Brazilian mango production occurs throughout the whole year, but the peak of the season starts in the beginning of spring (Southern Hemisphere) and goes between October and December. Due to a strong devaluation of the Brazilian Real against the main world currencies, the fruit will see a strong price this season.
“The price has been improving lately, mainly because of the exchange rate situation in Brazil. The Euro and the Pound are valued in relation to the Real and the results are good. However, the flipside is an increase in our production costs as a good part of the inputs are imported”, explains Paulo Dantas, owner of Agrodan, who claims to be the largest exporters of mango in Brazil.
High consumption in times of pandemic
Regarding consumption, Dantas says that there is a greater demand for fruit compared to previous years. “I believe that is due to the effect of the Covid-19 pandemic. The population is wanting to eat healthier, eat more fruit. This will be a trend worldwide, a change in habits. People are traveling less and staying more at home, and therefore eating more fruit,” he analyzes.
According to the owner of Agrodan, the company itself produces 80 percent of what it exports, with the remaining 20 percent being sourced from a few partners who receive all the technical and financial support from Agrodan. "We do not buy unknown fruits, but always from these partners that are known and certified, as if it were our own. This gives us full control of production," he says.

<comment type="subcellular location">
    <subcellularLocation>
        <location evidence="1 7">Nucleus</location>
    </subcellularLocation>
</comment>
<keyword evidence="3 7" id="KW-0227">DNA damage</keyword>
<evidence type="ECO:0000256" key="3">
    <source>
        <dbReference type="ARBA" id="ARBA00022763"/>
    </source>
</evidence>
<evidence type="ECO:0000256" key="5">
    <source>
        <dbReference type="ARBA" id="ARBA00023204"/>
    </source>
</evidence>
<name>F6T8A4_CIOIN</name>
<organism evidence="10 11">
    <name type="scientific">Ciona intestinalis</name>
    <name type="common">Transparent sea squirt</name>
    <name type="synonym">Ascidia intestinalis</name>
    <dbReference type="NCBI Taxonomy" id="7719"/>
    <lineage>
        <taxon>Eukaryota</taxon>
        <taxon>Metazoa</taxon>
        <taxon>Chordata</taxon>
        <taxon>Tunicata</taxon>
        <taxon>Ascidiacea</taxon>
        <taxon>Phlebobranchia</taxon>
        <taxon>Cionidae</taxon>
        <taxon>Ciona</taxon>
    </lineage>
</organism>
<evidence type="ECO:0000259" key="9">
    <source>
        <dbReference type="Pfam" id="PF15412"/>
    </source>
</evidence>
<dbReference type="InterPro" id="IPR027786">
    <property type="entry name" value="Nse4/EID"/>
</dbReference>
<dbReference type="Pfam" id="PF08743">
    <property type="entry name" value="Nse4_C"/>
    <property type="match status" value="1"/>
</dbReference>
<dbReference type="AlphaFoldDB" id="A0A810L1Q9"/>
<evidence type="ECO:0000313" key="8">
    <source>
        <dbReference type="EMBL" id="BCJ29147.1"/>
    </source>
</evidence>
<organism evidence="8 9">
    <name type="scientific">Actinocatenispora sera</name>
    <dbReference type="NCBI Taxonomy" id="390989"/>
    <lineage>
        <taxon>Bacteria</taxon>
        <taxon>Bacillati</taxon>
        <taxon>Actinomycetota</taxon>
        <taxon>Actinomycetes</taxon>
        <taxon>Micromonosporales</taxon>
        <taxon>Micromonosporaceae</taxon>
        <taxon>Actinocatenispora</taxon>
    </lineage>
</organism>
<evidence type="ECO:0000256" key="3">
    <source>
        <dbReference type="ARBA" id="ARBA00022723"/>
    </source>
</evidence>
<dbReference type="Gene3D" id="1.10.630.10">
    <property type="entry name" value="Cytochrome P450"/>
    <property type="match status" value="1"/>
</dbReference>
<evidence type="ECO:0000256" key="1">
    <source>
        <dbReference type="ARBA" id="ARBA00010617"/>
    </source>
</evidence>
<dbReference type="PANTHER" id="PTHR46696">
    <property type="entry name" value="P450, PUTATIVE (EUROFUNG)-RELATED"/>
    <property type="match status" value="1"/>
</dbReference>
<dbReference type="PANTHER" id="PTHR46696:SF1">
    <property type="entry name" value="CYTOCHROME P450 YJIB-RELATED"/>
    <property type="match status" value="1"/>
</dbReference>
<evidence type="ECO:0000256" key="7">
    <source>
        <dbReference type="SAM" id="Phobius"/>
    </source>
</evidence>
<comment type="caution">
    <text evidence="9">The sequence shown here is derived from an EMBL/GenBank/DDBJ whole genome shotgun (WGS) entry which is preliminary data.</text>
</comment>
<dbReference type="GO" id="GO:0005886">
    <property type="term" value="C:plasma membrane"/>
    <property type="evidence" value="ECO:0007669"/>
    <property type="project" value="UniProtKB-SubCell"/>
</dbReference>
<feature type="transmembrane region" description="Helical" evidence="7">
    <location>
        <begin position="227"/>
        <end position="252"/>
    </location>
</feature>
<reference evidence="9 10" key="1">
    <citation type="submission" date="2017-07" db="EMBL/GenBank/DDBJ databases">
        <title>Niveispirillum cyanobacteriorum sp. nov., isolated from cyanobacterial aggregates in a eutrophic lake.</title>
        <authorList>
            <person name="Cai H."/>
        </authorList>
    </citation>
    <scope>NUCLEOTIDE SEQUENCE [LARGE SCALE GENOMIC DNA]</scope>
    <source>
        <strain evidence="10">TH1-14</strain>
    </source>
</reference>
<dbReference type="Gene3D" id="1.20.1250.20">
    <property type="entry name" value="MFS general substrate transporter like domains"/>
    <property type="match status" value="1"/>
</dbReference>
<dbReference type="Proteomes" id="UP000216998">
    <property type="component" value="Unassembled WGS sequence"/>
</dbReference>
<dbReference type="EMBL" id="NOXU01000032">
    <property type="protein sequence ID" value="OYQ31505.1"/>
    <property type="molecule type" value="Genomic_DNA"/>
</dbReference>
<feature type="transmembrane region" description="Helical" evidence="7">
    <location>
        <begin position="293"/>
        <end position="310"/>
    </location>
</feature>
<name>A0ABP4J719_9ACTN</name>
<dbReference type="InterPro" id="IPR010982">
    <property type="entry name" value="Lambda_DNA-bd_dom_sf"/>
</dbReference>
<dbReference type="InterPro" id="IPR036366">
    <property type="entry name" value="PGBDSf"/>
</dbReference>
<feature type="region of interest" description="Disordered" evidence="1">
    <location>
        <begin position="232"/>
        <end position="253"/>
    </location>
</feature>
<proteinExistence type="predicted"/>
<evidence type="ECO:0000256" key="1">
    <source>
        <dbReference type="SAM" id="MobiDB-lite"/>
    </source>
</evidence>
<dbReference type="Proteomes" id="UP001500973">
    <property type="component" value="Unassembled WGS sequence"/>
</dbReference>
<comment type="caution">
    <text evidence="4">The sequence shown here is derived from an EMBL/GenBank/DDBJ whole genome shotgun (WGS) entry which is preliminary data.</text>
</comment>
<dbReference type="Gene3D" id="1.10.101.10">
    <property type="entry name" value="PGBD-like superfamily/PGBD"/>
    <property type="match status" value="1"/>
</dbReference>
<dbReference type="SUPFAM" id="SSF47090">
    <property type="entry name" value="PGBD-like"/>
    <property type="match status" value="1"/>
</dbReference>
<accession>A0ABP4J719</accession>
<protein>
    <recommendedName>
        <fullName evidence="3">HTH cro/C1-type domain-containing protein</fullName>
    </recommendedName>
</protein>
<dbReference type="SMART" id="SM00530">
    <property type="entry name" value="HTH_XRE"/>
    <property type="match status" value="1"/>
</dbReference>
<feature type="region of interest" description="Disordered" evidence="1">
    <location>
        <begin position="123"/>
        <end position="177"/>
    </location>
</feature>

Production has the potential to increase
The majority of mango production in Brazil is concentrated in the Petrolina region, in the São Francisco River Valley, Northeastern Brazil. “There is a lot of mango production in other regions of Brazil, but approximately 86 percent of Brazil's exports are from our region, and Brazil exports only 15 percent of what it produces. The other 85 percent is consumed here domestically”, explains Dantas.
He reveals his company exports mangos to Europe all year round. The biggest competitor is Peru, which starts producing mangos between December and March, after the Brazilian harvest. There is still a great supply of fruits from Central America, from countries like Costa Rica, Guatemala and Honduras. In May and June, the fruits come from Africa, from countries like Côte d'Ivoire, Senegal and Mali, and from July until mid-September, Israel is a key source.
“Our market in Europe is growing at a rate of 10-15 percent per year, so it is as if every six or seven years we have to double the supply of mangos to Europe. There are countries where the market is very large, but in others it is very small. Per capita consumption in Europe as a whole is approximately half a kilogram per year. While Portugal consumes 3.5 kilograms, and Switzerland 1.7. The average per capita consumption in Europe is still very small, so we see enormous growth potential,” analyzes Dantas.
According to him, the main challenge is to increase production. “We are looking to increase the planted areas to supply the market and we are also growing in the European market, as well as in Brazil. On the consumption side, Brazil has growth potential too, but consumes little because of the small purchasing power. Today we have 1,200 hectares planted, and our intention is to reach 2,000 hectares. Our challenge is to get resources and financing, that's why we're going after it,” he concludes.
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